Douglas N. Arnold, right, distinguished professor of mathematics, discusses an equation
with graduate student Alexandre Madureira. Arnold is a co-investigator on a project
funded by the National Science Foundation that is expected to integrate
math at all levels and make the subject more accessible.
Photo: Greg Grieco
It might sound like a tough job for some, but faculty in the mathematics department are gearing up to invigorate students about working with numbers. In fact, their plans to make Penn State a leading training center for the next generation of mathematical scientists and engineers have dovetailed nicely with a more than $2.2 million National Science Foundation grant, combined with cost-sharing funds from the University. In total, about $3 million has been allotted to the project.
The NSF funding, more than five times larger than the next-largest grant the department has ever obtained, will be used over a five-year period to support a program titled "Vertical Integration of Research and Education in the Mathematical Sciences" (VIGRE). Penn State is among just six institutions selected to inaugurate the VIGRE program beginning in July 1999. The others are the University of Colorado, Columbia University, Harvard University, Princeton University and the University of Washington.
VIGRE will help the department to move forward an integrated program of training initiatives at all levels, including K-12 outreach initiatives. The concept of vertical integration means constructing undergraduate, graduate and postdoctoral programs to be mutually supportive. It also means the program should couple research and teaching to promote mathematical literacy across the full breadth of the University. Additional objectives of the program are to form and strengthen linkages with government, industry and other academic or private sector areas.
"The VIGRE project consists of a number of integrated initiatives involving mathematics research, education and training," said Gary Mullen, head of the Department of Mathematics, who will lead the project. "It will engage a large portion of the mathematics faculty and will encompass all the major research areas in the department."
The project was developed by faculty throughout the Department of Mathematics. More information about the Penn State VIGRE grant can be found on the Web at http://www.math.psu.edu/vigre/ .
As part of its VIGRE grant, the math department will inaugurate a summer program of research experience for undergraduates under the mentorship of department faculty. The grant also allows the department to perform extensive review and revision of its undergraduate curriculum to emphasize the relation of mathematics to other scientific disciplines and industrial applications. In addition, the grant permits the solidification and expansion of a new program known as MASS (Mathematics Advanced Study Seminars), which provides an intensive learning environment for talented undergraduates throughout the United States.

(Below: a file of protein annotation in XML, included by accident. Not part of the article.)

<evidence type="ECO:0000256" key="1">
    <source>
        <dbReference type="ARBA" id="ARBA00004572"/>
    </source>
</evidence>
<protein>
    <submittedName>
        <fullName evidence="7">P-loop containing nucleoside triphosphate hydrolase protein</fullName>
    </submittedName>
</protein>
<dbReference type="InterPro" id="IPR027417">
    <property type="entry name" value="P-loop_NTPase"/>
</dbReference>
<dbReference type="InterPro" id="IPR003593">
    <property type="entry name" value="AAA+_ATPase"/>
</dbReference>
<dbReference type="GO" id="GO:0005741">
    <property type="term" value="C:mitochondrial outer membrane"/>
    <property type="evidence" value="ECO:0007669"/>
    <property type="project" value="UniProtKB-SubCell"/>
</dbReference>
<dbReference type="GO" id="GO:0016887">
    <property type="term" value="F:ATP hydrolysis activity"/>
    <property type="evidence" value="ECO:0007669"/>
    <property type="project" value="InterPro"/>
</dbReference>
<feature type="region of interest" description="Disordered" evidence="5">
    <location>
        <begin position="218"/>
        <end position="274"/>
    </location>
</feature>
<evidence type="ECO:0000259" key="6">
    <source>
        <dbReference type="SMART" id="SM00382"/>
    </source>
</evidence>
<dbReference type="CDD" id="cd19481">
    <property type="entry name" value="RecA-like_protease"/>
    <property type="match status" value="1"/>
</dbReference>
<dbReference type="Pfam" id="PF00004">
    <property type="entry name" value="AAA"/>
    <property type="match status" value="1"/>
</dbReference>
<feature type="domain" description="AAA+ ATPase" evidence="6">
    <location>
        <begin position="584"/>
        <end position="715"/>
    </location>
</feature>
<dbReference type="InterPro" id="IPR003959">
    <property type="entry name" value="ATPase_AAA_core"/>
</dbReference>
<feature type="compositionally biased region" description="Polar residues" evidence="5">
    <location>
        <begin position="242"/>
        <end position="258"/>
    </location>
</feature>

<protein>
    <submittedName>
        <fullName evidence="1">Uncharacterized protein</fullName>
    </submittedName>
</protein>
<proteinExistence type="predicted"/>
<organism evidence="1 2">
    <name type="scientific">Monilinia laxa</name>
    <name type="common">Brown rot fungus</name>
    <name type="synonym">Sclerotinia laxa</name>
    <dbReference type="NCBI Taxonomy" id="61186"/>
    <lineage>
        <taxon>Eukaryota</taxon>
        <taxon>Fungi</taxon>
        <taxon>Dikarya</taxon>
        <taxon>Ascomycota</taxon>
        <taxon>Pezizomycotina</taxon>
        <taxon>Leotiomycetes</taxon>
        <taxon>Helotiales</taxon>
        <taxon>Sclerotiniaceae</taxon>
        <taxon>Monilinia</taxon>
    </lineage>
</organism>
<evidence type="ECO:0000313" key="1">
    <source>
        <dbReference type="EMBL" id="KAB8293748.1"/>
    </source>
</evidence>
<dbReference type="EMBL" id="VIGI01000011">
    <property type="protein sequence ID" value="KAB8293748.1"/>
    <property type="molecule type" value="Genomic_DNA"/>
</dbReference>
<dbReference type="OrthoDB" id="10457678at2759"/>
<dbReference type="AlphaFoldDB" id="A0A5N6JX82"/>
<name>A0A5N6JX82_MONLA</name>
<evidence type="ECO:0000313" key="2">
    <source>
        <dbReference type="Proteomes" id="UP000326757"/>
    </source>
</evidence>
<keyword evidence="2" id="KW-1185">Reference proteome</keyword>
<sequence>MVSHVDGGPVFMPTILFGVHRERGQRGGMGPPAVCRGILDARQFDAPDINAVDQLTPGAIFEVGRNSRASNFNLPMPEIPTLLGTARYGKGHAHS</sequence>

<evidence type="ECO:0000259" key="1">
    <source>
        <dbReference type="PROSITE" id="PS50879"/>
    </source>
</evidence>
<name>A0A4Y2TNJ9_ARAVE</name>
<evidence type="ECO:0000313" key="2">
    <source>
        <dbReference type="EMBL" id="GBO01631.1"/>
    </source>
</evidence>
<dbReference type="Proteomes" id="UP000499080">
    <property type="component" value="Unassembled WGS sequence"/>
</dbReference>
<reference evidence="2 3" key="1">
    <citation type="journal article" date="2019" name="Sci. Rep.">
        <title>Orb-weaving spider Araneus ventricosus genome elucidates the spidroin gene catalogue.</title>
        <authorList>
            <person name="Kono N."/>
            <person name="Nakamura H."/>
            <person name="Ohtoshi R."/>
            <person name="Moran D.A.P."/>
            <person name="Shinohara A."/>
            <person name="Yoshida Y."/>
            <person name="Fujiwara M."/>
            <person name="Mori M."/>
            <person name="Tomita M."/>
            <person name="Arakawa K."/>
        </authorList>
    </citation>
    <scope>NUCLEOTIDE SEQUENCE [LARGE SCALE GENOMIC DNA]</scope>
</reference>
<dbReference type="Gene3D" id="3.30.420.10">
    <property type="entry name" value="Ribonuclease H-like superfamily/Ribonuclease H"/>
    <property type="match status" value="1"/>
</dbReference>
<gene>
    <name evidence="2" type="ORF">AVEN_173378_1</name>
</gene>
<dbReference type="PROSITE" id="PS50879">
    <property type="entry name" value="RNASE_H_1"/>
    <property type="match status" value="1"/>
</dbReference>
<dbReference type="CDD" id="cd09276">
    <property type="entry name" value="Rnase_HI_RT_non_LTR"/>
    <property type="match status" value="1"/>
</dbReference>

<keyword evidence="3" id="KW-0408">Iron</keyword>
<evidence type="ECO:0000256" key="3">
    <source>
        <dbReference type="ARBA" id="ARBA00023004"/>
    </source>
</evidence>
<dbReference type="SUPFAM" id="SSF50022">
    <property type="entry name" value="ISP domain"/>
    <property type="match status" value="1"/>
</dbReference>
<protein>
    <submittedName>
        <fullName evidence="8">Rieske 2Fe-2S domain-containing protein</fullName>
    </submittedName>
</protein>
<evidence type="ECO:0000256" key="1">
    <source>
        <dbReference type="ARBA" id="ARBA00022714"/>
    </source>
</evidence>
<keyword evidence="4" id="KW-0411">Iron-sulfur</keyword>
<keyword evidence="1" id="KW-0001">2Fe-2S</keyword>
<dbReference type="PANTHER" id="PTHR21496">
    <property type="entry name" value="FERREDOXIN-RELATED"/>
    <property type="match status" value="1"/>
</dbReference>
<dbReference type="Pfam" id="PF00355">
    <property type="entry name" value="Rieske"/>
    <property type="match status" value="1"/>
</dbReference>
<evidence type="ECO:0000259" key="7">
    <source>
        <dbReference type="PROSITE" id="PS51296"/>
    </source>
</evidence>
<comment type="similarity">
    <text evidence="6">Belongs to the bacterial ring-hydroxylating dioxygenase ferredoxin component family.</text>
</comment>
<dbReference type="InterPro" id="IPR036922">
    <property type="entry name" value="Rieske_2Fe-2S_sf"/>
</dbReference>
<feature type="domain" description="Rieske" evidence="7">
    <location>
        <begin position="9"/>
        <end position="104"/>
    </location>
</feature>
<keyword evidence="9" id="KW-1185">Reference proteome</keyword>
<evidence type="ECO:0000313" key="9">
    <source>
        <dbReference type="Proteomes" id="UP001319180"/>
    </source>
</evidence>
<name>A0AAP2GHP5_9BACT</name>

"The VIGRE grant also will allow us to establish a program of industrial summer internships for graduate students, and to strengthen the educational and outreach missions of our unique Pritchard Fluid Mechanics Laboratory," said Douglas N. Arnold, distinguished professor of mathematics and a co-investigator on the grant project. The Pritchard lab allows students to conduct high-precision experiments involving the motion of fluids and to test the applicability of complex mathematics to common occurrences. It has been used to make several significant discoveries which have sparked both numerical and theoretical developments.
"We also will add five new positions each year: two new S. Chowla Research Assistant Professorships and three VIGRE Graduate Traineeships," said Arnold. "These positions will enable us to recruit top U. S. candidates to our faculty and graduate program."
Among the project's outreach activities is a program being developed by Dmitri Burago, associate professor of mathematics, and Ken Ono, assistant professor of mathematics, for interested students at the State College Area High School. Burago and Ono are developing an extensive set of thought-provoking and challenging problems whose solutions do not require advanced mathematical skills. They plan to use these questions during regular small-group discussion sessions with the students to emphasize problem solving and the development of logical and mathematical thinking.
"Overall, our goals for Penn State's VIGRE program are to prepare undergraduate students, graduate students and postdoctoral fellows for a broad range of career opportunities," Arnold said.
In addition to Mullen and Arnold, co-investigators on the project are Nigel Higson, professor of mathematics; and Anatole Katok, Raymond N. Shibley professor of mathematics.